Pretoria - Despite planned protests by some organisations when US President Barack Obama visits South Africa, the visit was important for the economy, Deputy International Relations Minister Ebrahim Ebrahim said on Friday.
"As far as protests are concerned, of course South Africa is a free, democratic country and anyone who wants to protest for whatever reason will have the right," he said.
"It is important that the president of the United States is visiting South Africa. We have very good political and economic relations. The United States is an important player and we think we would benefit from discussing with the US the problems of Africa."
Ebrahim said details of Obama's visit would be divulged at a press briefing scheduled for Monday June 24.
Speculation is rife on whether the US's first black president will see ailing 94-year-old South African anti-apartheid icon Nelson Mandela, on a trip on which he will be accompanied by first lady Michelle Obama.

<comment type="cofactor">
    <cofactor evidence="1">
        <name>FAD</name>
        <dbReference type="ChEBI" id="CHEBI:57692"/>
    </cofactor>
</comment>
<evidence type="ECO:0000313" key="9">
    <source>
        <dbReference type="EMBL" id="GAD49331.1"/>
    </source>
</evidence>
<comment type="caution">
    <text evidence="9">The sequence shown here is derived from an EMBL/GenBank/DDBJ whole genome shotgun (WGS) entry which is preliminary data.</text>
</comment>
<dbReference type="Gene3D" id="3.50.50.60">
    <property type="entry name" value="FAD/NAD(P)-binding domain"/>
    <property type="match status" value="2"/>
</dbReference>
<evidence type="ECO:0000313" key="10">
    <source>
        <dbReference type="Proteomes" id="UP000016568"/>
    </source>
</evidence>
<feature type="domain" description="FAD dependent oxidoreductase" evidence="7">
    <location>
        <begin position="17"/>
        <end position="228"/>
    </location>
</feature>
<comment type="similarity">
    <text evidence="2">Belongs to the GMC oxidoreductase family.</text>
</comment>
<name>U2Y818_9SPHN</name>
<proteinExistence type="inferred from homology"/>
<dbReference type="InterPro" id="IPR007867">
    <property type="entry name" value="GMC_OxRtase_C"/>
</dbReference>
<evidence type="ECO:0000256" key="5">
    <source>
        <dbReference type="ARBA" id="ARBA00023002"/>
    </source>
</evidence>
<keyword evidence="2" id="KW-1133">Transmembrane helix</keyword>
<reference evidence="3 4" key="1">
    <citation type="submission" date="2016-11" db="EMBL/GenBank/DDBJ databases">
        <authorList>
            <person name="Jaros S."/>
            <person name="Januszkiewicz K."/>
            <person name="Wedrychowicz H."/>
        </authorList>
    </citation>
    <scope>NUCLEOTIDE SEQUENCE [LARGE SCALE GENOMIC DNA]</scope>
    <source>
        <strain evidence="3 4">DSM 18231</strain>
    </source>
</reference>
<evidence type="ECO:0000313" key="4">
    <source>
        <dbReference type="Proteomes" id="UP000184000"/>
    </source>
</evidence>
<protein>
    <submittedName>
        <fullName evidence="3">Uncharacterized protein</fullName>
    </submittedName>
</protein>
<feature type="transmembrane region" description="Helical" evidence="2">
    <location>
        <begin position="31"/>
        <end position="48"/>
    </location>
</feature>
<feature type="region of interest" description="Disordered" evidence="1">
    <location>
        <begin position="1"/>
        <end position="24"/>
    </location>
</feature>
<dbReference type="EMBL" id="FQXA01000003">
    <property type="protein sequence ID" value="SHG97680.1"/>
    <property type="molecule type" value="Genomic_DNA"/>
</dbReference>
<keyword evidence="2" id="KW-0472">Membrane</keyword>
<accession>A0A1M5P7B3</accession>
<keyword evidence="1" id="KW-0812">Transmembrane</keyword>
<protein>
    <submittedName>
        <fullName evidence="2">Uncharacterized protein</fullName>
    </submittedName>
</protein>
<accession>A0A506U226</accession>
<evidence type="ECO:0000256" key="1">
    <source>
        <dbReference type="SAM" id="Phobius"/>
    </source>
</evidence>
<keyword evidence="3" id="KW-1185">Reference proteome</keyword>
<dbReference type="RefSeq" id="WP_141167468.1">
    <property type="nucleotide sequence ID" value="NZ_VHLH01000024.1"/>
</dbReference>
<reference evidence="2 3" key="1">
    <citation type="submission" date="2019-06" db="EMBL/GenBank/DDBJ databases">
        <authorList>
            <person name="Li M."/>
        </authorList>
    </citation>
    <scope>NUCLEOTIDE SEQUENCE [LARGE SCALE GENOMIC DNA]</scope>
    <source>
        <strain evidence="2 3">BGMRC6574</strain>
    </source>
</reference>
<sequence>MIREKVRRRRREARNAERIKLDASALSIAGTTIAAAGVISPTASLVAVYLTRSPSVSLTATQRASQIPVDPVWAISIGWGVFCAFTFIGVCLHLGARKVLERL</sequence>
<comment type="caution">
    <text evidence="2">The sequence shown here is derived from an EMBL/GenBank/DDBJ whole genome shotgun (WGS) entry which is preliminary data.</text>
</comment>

Obama's African tour includes visits to Senegal, Tanzania, and South Africa.
The Muslim Lawyers' Association (MLA) said it intends taking the National Prosecuting Authority to court for refusing to arrest Obama when he visits South Africa.
It wants South Africa to investigate or arrest him over the US government's drone policy.
A row was reportedly also brewing over plans by the University of Johannesburg to award Obama an honorary degree.
According to a report in the Sunday Independent, students were split on this but the university said the process had not been finalised yet.
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